My Editing Process
Everyone has a different method when it comes to editing. Some like to read out loud, others like to use a special program to help edit their book, etc. I’m going to go into detail about my method here, but like I said, it’s my method. It will not work for everyone, and you may find it’s the most terrible editing method ever. I’d love to read more about how you edit though, so feel free to leave a comment!
Step One: Revise, Revise, Revise!
After I write a chapter (or in some cases, an entire first draft), first thing I do is revise. This is basically looking at the story with my draft-glasses on. Does everything I say in chapter one match with what happens five chapters later? Do I need to rewrite a scene because I made some plot mistakes?
This can go very far. In some cases, I cut out an entire storyline. Other times, I completely deleted a character, and added him much later in the story. Or these can be smaller changes, like one time I called the MC’s Mom Petra in one chapter, and five chapters later, called her Sandra all of the sudden.
But that’s not all I do. If I see a lot of backstory, or I think the story drags somewhere, I try to change it. I also spell-check.
Step Two: Critique Partners
After the first revision round, I send my work to my critique partners and eagerly await their responses. Usually, I write the second chapter, or when I’ve already finished the entire draft of the manuscript, I work on a new manuscript.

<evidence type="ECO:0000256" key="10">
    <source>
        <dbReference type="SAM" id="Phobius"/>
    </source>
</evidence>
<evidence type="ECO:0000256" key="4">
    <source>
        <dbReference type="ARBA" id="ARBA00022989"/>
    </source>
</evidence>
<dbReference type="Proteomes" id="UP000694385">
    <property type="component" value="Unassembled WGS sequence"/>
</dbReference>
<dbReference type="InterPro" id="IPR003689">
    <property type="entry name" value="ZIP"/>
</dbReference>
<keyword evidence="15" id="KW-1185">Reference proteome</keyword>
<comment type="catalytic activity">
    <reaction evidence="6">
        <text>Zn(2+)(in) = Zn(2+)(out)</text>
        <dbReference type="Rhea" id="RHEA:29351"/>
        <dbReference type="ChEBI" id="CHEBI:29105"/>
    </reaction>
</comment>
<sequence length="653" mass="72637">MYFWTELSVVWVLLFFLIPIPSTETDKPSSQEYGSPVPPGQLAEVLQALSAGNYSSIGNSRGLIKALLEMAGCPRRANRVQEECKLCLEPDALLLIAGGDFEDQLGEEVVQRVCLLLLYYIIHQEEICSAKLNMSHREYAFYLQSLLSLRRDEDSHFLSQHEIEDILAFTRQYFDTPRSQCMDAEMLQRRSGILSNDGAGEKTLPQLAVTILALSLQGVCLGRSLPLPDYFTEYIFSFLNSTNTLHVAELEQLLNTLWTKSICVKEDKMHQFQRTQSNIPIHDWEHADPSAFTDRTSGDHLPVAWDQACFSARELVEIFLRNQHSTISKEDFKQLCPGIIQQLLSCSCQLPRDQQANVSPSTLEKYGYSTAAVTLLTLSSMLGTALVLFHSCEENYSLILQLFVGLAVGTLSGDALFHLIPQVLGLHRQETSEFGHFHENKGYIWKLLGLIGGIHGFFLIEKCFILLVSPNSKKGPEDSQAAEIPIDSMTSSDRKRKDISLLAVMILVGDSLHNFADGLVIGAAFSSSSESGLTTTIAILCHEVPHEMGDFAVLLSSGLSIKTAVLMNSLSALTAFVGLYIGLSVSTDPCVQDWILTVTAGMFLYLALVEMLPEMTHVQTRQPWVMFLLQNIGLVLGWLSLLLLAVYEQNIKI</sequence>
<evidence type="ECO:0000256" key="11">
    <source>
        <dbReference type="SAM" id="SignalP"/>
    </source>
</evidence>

Once I get the critiques back, first thing I do is read through their notes (usually in the mail) and think about it. These are usually their general critiques on the chapter as a whole. I try to keep these in the back of my mind when I go through their more in-depth critique in the chapter itself. I read it through completely, then take a deep breath, and start editing.
I don’t always do what my critique partners say, but in about 99,9% of the cases, I think they’re right. Unless when I have something planned they don’t know yet in another chapter and something the MC’s say is absolutely necessary for that, I will cut it if they advise me to. I try to keep my own voice, but also keep their criticism in mind. It’s a difficult balance at first, but it’s necessary.
Step Three: More Critique Partners or Betareaders
Next step is getting ready for either more critique partners or betareaders. This differs from story to story. Some stories have ‘good’ first drafts, which means that the story itself doesn’t need changing, and after one round of critiques, and two revision rounds, it’s ready to head to betareaders.
However, when the story needed tightening, or my critique partners recommended I change entire scenes or chapters, I wlll usually send it to them again first before going to the next step. Then I wait for critiques, go through them, and edit the chapter based on the critiques.
Once I get the book back from the betareaders, I open up all betareads’ critiques, and the latest version of my manuscript. I revise the book chapter per chapter, combining all the betareaders’ critiques. When two people say the same thing, I assume they’re right. When only one person says it and three others don’t, I will think it through before I make the changes.
Step Four: Run the spellchecker one last time!
After betareading, the manuscript is done (or as done as any manuscript can ever be). If I had a lot of comments, I may go for another round of betareading. If not, then it’s time for the final round of editing. The spellcheck only round. I go through each sentence, looking if it’s not too long or too complicated.
This is basically the grammar/spelling check round.
When that’s done, I’m ready to start querying.